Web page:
A heartfelt letter to evangelicals and Latter-day Saint Christians

The Thinking Man sculpture at Musée Rodin in Paris
The Thinking Man sculpture at Musée Rodin in Paris (Photo credit: Wikipedia)


These past few months have sent me into a state of reassessing my own values and goals. Focused on a new career path and working with individuals who are afflicted with substance use/addiction, there is much that has caused some liberation and consternation in where I am at. One of these involved the question as to whether or not I am living up to the particular standards taught within the context of scripture. Because of this reassessment and awareness, I have decided to completely and wholly remove myself from any form of apologetic research, study and discussion thereof.


This is not to say that I had spent my time wasting in the pursuit of knowledge and understanding the nature of Christian history, thought, and development. I am ever grateful in that I have come to know and appreciate the heritage that has come down through the ages. Despite this, the reality came about in how my approach became more of a sense of ego defense and arrogance in my approach, behavior, and thought process.


So, where is it that I stand today in relationship to religion, spirituality, and living out the Gospel of Jesus Christ? An honest answer is the awareness of going back to the basic fundamental truths of what the Gospel is, what it entails and the true purpose of living with meaning and truth. Where ever this leads me is yet to be determined. However, it does not mean that I am left in a state of limbo.


Liberation comes through the aspect of acceptance and self-awareness of one’s past and one’s past experiences. My pursuit to debate and defend a particular set of doctrines had become a form of addiction. With all addictions, it became consuming to where important aspects of my life were no longer valid and pertinent. Along with this, ego settled in and got into the way of expounding on simple teachings and truth and became a hammer of arrogance and over-confidence when engaged with other people.


Sadly, several had warned me. Yet, this warning went unheeded because of the prevailing thoughts that danced around in my own head. The only solace is that having acknowledged one’s mistakes and admittance to one’s powerlessness over the nature of my infatuation with proving others wrong is what brought me to this particular crossroads.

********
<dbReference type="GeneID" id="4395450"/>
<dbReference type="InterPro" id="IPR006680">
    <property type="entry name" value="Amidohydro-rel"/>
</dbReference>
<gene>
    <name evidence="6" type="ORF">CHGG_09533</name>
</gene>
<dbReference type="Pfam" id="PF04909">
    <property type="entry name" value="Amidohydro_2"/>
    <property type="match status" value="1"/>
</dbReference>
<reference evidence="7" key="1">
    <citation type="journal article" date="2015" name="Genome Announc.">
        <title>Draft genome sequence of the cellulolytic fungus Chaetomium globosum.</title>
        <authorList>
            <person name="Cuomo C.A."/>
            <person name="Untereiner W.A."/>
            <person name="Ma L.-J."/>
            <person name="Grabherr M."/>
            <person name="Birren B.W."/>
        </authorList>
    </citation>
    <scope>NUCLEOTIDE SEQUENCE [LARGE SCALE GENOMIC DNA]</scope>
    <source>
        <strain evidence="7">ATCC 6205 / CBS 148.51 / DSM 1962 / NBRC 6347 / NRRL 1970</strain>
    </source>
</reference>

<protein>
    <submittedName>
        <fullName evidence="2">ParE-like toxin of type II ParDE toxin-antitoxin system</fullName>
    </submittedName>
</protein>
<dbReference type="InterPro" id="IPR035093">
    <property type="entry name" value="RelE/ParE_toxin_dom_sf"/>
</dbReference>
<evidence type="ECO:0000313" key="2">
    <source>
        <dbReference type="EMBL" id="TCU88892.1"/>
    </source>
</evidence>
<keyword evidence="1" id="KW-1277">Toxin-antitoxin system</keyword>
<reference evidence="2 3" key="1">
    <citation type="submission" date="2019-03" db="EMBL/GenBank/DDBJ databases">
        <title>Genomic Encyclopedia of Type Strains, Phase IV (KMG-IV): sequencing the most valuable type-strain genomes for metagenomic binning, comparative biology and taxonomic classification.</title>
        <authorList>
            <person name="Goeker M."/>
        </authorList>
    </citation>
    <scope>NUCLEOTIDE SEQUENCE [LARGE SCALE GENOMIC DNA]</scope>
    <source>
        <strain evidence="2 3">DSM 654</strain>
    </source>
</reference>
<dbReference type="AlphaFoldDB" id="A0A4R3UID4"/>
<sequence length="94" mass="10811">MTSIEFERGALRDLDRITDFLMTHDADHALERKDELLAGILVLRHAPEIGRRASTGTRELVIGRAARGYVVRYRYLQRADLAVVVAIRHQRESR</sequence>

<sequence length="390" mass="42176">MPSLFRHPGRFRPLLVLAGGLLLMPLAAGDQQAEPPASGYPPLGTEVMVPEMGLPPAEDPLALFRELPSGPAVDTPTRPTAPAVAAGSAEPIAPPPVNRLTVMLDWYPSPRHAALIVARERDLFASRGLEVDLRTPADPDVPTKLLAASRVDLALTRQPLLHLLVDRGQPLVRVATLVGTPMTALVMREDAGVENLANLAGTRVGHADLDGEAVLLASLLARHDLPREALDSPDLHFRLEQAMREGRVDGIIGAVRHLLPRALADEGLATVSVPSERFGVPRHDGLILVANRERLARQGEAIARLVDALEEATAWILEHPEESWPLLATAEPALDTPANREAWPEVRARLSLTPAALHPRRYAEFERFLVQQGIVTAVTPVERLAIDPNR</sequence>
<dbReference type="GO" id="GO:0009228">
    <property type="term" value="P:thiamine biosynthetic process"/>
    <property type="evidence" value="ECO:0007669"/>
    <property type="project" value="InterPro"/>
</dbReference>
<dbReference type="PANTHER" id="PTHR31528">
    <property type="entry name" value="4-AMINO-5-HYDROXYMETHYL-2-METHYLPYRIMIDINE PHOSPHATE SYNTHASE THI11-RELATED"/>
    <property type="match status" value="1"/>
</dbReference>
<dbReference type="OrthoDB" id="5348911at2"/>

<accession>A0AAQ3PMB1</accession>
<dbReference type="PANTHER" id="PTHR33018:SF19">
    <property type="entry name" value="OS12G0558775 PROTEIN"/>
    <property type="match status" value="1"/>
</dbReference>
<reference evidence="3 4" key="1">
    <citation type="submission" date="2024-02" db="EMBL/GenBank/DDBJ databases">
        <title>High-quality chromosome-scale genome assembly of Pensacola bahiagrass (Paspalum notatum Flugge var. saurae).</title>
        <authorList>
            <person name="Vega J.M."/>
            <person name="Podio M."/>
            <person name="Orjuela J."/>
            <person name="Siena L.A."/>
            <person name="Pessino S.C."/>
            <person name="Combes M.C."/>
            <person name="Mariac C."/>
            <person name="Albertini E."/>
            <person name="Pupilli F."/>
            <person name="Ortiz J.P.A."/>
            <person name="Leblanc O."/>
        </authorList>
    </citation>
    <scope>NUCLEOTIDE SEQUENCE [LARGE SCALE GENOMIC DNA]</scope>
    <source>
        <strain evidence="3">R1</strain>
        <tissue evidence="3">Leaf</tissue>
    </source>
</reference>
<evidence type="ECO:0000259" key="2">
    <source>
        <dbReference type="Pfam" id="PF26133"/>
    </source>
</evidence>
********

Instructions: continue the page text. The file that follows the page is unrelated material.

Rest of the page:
The only thing left is to move forward with a new hope and fresh perspective in life and reclaim my own dignity and integrity. Therefore, to those whom I have offended, I offer my heartfelt apologies. And, while there is no way I am able to go back to unring that bell, there is a renewed commitment in looking forward with hope and peace for what life I have remaining.


With that said, I will be disbanding Mormon Apologia and shifting this blog into something more meaningful and significant. That is to present a more simple aspect of what it means to live a consecrated life as a Christian and Disciple of Jesus Christ. It is no longer about doctrines, it is about living our lives with purpose and meaning in this day and age.


The career that I am beginning in has provided several pertinent moments of self-evaluation and reflection in who I want to become and where I am heading.


As far as where that leaves me in my membership with any given church, it is yet to be determined and the journey is not completed.


Thank you all for engaging in the conversations we have had on this blog and sharing your thoughts. However, with changes comes new perceptions and values and apologetics no longer has room in my life.


One thought on “A heartfelt letter to evangelicals and Latter-day Saint Christians

  1. Hi Timothy, I feel like you are a kindred spirit. I think the fundamentals of simply loving and following Jesus Christ as Lord and Savior is central to any “apologetic” endeavors to defend our faith. I don’t mean this to sound self-serving, but I actually posted a blog about this topic recently, and I would love your thoughts on it. I think it might encourage you a lot! -Brandon Barr


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